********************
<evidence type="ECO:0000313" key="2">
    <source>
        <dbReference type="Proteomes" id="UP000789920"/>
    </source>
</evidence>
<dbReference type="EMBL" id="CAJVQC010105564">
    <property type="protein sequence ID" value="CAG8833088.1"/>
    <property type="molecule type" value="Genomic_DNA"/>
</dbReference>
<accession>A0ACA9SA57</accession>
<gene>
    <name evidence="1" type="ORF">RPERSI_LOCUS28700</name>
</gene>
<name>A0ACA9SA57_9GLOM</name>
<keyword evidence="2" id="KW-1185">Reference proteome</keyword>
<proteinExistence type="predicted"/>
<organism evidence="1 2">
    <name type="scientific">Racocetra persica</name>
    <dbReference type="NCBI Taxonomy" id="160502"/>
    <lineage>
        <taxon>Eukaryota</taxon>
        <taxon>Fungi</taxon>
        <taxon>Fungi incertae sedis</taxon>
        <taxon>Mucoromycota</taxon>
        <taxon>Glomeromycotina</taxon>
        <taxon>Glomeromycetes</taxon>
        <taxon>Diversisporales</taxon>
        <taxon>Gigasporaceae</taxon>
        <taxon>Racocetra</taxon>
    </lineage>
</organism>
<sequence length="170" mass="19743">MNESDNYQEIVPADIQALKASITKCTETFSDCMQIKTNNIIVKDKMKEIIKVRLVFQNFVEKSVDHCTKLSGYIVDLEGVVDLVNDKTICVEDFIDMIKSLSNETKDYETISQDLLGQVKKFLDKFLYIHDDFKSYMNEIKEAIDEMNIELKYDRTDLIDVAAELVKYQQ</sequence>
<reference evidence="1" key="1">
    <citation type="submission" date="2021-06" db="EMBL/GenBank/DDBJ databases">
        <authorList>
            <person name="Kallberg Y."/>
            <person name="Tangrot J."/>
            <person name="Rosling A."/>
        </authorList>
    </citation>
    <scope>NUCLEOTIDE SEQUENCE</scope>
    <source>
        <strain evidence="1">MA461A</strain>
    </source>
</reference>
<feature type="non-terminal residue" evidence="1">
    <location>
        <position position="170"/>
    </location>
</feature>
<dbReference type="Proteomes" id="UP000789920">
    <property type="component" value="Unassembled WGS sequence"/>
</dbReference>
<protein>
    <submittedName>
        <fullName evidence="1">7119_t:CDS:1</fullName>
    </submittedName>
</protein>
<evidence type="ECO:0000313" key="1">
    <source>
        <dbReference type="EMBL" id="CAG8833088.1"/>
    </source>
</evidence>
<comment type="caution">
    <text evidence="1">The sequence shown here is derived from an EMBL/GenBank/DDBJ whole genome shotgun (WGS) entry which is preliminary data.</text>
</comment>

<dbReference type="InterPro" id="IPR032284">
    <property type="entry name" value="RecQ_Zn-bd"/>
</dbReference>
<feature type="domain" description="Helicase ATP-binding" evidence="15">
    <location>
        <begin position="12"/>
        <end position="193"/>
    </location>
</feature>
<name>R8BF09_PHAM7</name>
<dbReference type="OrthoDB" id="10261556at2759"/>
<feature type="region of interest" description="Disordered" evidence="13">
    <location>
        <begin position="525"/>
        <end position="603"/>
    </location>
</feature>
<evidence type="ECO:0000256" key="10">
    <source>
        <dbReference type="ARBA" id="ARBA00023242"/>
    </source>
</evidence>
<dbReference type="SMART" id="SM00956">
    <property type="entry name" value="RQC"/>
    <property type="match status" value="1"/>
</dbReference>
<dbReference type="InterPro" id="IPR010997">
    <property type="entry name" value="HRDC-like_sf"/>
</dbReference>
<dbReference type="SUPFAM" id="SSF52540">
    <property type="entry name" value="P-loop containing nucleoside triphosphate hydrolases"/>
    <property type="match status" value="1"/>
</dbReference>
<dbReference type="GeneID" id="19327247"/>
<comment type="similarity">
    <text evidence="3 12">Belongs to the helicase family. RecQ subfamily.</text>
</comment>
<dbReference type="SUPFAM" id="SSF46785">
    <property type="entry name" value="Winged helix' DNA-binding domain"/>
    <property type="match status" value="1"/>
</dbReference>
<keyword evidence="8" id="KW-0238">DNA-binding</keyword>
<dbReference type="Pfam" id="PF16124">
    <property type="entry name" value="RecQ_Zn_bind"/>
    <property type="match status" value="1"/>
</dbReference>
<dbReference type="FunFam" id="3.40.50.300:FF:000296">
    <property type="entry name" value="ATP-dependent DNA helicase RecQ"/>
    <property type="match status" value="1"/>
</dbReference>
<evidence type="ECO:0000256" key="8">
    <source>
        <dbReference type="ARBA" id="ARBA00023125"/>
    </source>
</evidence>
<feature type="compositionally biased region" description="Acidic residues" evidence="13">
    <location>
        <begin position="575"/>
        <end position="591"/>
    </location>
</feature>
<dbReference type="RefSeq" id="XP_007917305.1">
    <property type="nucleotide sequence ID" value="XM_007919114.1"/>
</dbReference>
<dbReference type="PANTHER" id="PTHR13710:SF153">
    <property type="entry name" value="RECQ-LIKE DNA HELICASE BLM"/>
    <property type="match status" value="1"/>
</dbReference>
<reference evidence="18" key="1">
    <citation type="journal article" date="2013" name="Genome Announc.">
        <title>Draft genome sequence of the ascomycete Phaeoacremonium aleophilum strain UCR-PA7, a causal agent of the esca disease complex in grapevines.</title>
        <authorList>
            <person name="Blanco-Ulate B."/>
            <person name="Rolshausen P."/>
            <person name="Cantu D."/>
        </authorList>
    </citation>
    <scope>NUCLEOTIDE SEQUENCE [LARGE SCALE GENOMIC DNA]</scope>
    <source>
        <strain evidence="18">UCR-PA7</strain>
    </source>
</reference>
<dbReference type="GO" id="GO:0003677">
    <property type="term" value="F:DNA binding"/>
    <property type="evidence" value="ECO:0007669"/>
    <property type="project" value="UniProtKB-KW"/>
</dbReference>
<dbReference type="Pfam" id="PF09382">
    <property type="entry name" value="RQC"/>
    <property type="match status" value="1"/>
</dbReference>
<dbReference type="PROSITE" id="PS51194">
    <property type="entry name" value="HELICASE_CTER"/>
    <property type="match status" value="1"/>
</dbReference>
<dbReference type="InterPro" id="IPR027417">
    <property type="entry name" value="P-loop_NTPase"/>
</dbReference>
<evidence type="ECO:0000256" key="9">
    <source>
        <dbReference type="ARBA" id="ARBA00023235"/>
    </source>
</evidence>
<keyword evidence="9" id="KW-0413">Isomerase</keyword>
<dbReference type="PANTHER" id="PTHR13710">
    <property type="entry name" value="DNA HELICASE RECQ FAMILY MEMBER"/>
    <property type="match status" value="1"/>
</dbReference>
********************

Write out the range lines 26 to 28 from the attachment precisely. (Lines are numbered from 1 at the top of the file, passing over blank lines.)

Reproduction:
        <taxon>Glomeromycetes</taxon>
        <taxon>Diversisporales</taxon>
        <taxon>Gigasporaceae</taxon>